The University of West Florida will host the 2020 Annual Conference of the North American Society for Oceanic History. May 14-17, 2020
Pensacola’s maritime history stretches back into the age of exploration. More than 60 years before the Pilgrims landed at Plymouth, almost a half century before the English planted the Jamestown colony and more than a half decade before the Spanish founded St. Augustine, Tristán de Luna brought his fleet of Spanish ships into Pensacola Bay. Luna sailed into the bay in the summer of 1559 to claim the territory for Spain and to provide protection to the valuable shipments of gold and silver. Following Native Americans’ use of the bay for it natural resources, the Spanish recognized the importance of a protected and deep water port. Although Luna’s colony lasted only two more years, it is “America’s First Settlement,” and represents Spain’s first attempt to control North American territory. The Spanish, English, French, Americans and the Confederacy, recognized the importance of the area’s natural resources as each fought for control of Pensacola, both as a military asset and for financial gain. Despite several military conflicts, numerous hurricanes, malaria outbreaks, yellow fever epidemics, and other disasters, Pensacola remained steadfast in rebuilding and recreating its community. More recent events, such as the Deepwater Horizon oil spill, severe weather events, and the effects of climate change have continued to challenge, not only Pensacola, but maritime communities throughout the world.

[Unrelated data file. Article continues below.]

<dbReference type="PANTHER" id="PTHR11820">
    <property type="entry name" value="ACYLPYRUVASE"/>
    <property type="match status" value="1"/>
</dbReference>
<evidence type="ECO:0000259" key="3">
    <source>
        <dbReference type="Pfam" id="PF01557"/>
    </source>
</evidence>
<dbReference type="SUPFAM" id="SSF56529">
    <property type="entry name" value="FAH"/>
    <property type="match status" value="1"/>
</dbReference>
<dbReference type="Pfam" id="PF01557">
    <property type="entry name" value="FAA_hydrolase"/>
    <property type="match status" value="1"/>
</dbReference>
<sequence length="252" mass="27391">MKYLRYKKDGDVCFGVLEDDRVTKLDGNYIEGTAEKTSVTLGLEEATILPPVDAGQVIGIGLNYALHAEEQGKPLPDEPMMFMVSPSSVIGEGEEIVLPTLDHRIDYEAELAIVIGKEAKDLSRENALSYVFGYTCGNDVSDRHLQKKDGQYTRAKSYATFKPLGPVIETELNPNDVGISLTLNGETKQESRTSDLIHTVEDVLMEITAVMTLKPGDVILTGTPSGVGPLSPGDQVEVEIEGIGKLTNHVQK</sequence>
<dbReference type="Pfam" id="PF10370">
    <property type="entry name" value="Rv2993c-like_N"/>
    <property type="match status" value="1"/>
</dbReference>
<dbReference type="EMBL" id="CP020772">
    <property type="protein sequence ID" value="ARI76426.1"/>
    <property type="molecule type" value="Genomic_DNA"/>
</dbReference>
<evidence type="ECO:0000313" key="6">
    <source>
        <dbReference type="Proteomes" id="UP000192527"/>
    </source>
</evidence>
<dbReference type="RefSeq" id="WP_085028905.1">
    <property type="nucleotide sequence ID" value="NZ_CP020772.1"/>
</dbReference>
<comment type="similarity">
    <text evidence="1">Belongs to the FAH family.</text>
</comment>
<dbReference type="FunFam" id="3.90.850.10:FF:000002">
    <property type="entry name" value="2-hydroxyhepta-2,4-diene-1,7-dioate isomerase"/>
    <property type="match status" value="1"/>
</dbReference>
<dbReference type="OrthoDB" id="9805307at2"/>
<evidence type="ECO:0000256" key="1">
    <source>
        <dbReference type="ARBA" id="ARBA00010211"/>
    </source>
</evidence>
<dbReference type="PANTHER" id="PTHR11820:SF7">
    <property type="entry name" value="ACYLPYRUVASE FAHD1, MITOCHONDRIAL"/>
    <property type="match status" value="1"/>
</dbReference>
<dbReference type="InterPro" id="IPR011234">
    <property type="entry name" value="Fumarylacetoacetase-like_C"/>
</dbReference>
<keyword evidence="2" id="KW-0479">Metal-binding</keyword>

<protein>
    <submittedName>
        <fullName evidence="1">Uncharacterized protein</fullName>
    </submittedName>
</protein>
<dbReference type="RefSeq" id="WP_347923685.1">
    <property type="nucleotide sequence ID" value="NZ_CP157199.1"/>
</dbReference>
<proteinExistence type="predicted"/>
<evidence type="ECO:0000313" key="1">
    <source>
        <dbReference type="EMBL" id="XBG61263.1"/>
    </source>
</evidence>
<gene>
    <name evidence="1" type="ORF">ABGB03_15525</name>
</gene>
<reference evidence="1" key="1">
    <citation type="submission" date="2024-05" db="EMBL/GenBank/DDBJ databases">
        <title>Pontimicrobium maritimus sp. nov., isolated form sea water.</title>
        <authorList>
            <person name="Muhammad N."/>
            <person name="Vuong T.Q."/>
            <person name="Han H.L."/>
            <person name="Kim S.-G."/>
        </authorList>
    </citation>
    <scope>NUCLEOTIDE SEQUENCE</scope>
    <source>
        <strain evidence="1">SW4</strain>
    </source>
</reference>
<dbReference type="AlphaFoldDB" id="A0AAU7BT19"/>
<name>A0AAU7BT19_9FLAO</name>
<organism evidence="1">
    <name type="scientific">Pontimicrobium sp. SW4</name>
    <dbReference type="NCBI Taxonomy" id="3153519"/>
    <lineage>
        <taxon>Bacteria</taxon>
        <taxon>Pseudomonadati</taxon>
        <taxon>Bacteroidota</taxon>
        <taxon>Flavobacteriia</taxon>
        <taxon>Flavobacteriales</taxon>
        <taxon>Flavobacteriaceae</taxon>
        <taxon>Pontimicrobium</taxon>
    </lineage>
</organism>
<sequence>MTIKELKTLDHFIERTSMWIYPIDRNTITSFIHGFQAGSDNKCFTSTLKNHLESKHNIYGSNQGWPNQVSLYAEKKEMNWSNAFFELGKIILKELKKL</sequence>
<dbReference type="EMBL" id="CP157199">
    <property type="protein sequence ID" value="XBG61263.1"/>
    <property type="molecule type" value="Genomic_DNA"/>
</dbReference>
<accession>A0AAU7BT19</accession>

Using Pensacola as an example of the importance of maritime connections, the 2020 NASOH Conference invites paper and session proposals that explore maritime history and
archaeology as they relate to larger connections concerning landscapes, heritage and the preservation of cultural resources. Suggested topic areas include, but are not limited to, maritime landscape, archaeology, empire, race, gender, military, cultural contact, environmental impact, public history, cultural resource management, and historic preservation.
Papers from graduate students and junior scholars are greatly encouraged. Students may apply for a Chad Smith Travel Grant to assist in travel to present a paper at the conference. Additionally, the Clark G. Reynolds Student Paper Award is provided each year to the author of the best paper by a graduate student delivered at the society’s annual
conference. Please see the awards section of the NASOH website for details. Individual paper proposals should include
a.) An abstract, not to exceed 250 words
b). A 250-word
c.) Contact information including phone number, address, affiliation, and email.
Panel proposals may also be submitted inclusive of the above information for each paper. The deadline for proposal submission is February 1, 2020. Please submit proposal
packets electronically to the Program Committee. These should be sent to: firstname.lastname@example.org, Program Chair. NASOH members interested in serving as panel chairs, please send an email to the Program Committee at the above address.